Peter Sellers’ Being There

As Mark Twain said, fact is stranger than fiction because fiction needs to stick with possibilities.

Gobbledegook! All the time he talked gobbledegook! An’ it’s for sure a White man’s world in America, hell, I raised that boy since he was the size of a pissant an’ I’ll say right now he never learned to read an’ write – no sir! Had no brains at all, was stuffed with rice puddin’ between the ears! Short-changed by the Lord and dumb as a jackass an’ look at him now! Yes, sir –
all you gotta be is white in America an’ you get whatever you want! Just listen to that boy – gobbledegook!

The quote above is not about Bush (but it could very well be). Actually, it is from the Peter Seller’s film Being There. It is one of my favorite black comedies.

The film is about Chance, a mentally stunted gardner, who is suddenly rendered homeless after his employer dies. He had lived all his life within the confines of his employer’s house. His knowledge of outside world is limited by what he had gained from his childlike fascination for television. After he leaves the home, the outside world becomes a giant television for him. In an
encounter with a hostile street gang, he pulls out the remote to change the channel! Because he was cared for by a black maid at his previous home, he goes to an elderly black woman on the street and says I’m very hungry now. Would you please bring my lunch? Unfortunately, it is a seedy part of Washington D.C. and on a street selling adult material, and so the woman takes to her heels. Chance then meets with an accident involving a limousine belonging to Eve Rand
(Shirley MacLaine). She mistakes him for someone big, a Mr. Gardiner, and takes him to her mansion. Once there, his childishly simple answers and calm demeanour is mistaken for genius. His words I like to watch are about television but are mistaken for things more profound.

The President of the United States comes to visit the Rands and he gets to meet Chance. The President asks for his opinion about the economy, Chance being a gardner says, As long as the roots are not severed, all is well and all will be well in the garden. In a garden, growth has its season. There is spring and summer, but there is also fall and winter. And then spring and summer
again.
. Rand re-interprets this as, I think what my most insightfult friend is building up to, Mr. President, is that we welcome the inevitable
seasons of nature, yet we are upset by the seasons of our economy
. And Chance concludes, There will be growth in the spring. The President then says, Well, Mr. Gardiner, I must admit, that is one of the most refreshing and optimistic statements I’ve heard in a very, very long time. He then reiterates this to the media and speaks highly of Mr. Gardiner. Chance then becomes a media celebrity. The CIA and the FBI are secretely asked to check out Mr. Gardiner but they draw a blank. Having lived in the same place all his life, Chance left no paper trail. This leaves the President in a quandry. The only intelligence they can provide is:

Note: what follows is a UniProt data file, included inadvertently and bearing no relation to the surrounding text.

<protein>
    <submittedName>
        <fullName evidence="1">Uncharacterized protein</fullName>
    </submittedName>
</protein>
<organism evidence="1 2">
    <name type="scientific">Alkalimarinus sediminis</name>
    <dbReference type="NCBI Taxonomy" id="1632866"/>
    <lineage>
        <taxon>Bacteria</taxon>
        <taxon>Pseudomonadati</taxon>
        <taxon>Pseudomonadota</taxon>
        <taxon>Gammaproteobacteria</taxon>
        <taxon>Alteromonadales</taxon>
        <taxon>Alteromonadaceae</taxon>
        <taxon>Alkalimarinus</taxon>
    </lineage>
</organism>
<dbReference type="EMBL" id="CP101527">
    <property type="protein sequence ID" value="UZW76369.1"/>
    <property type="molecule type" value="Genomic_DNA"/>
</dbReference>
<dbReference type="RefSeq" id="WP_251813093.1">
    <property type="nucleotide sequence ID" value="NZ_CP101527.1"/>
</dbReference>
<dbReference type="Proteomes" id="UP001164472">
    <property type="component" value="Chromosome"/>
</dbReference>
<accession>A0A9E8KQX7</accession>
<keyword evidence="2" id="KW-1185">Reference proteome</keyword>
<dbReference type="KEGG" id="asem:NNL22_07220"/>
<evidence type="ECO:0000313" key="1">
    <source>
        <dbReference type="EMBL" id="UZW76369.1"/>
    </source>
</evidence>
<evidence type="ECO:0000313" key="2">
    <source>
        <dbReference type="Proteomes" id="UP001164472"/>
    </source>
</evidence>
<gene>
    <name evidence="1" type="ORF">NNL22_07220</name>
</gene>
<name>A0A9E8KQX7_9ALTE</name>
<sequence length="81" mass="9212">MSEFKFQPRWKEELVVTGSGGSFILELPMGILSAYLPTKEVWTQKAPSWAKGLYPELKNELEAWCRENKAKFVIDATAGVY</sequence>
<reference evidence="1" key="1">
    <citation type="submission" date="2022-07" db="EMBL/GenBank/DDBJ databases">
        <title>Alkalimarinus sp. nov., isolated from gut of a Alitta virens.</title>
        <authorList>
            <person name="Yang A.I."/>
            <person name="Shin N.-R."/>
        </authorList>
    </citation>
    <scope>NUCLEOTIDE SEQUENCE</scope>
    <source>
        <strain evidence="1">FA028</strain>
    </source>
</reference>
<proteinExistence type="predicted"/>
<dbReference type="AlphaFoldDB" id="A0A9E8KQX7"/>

Suits hand-made by a tailor in Chicago in 1928. The tailor went out of business in 1933, then took his own life. His shoes were hand-made in 1936. The cobbler has long since been dead. Underwear, all of the finest cloth, factory destroyed by fire in 1948. The man carries no indentification; no wallet, no driver’s license, no credit cards. He carries one item along with
him, a fine Swiss Patek-Phillipe watch, made in 1887, but there is no record of where or when it was purchased. Computers have analyzed Gardiner’s vocal characteristics; it is impossible to determine his ethnic back-ground, they feel
his accent may be northeastern, but they will not commit to that. Fingerprint check proved negative, no identification possible. That’s it, Mr. President.


When a lady TV reporter asks him about his opinion about a The Washington Post editorial, he flatly says, I do not read any newspapers. I watch TV. The reports persists, Do you mean, Mr. Gardiner, that you find television’s coverage of the news superior to that of the
newspapers?
. To this, he replies with a deadpan expression, I like to watch TV. Then, the TV reporter faces the camera and says, Well, that is probably the most honest admission to come from a public figure in years. Few men in public life have the courage not to read newspapers. None, that this reporter has met, have the guts to admit it. She finishes off this with a priceless sombre squinting look in her face that only TV reporters can make and which words cannot describe.

When the film ends, the President had died of a heart attack and Chance is seriously being considered as a Presidential candidate. The outburst quoted above is by the black maid. The maid was the only person who knew Chance’s true identity.

The film tries to show that in politics, if you have powerful friends, you can can be anything you want. Or else, how can you explain George Bush? His solo press conferences look like adult versions of Bill Cosby’s Kids Say The Darndest Things.

His father George Bush Sr. was also a President. Before that he was Vice President under Reagan. He was also the director of the Central Intelligence Agency (CIA) before that. In the 50-50 Gore-Bush election, a large number of
votes in Florida (a state ruled by George W. Bush’s brother Jeb Bush) were subject of a controversy. The matter was taken to the U.S. Supreme Court and a judge who was originally appointed by George Bush Sr. picked George W. Bush as the winner.

If this had happened in some Third World country, then the US would have been the first one to make allegations of electoral fraud. I guess that in vibrant democracies like the U.S. or India, such things are bound to happen. As Mark Twain said, fact is stranger than fiction because fiction needs to stick with possibilities.

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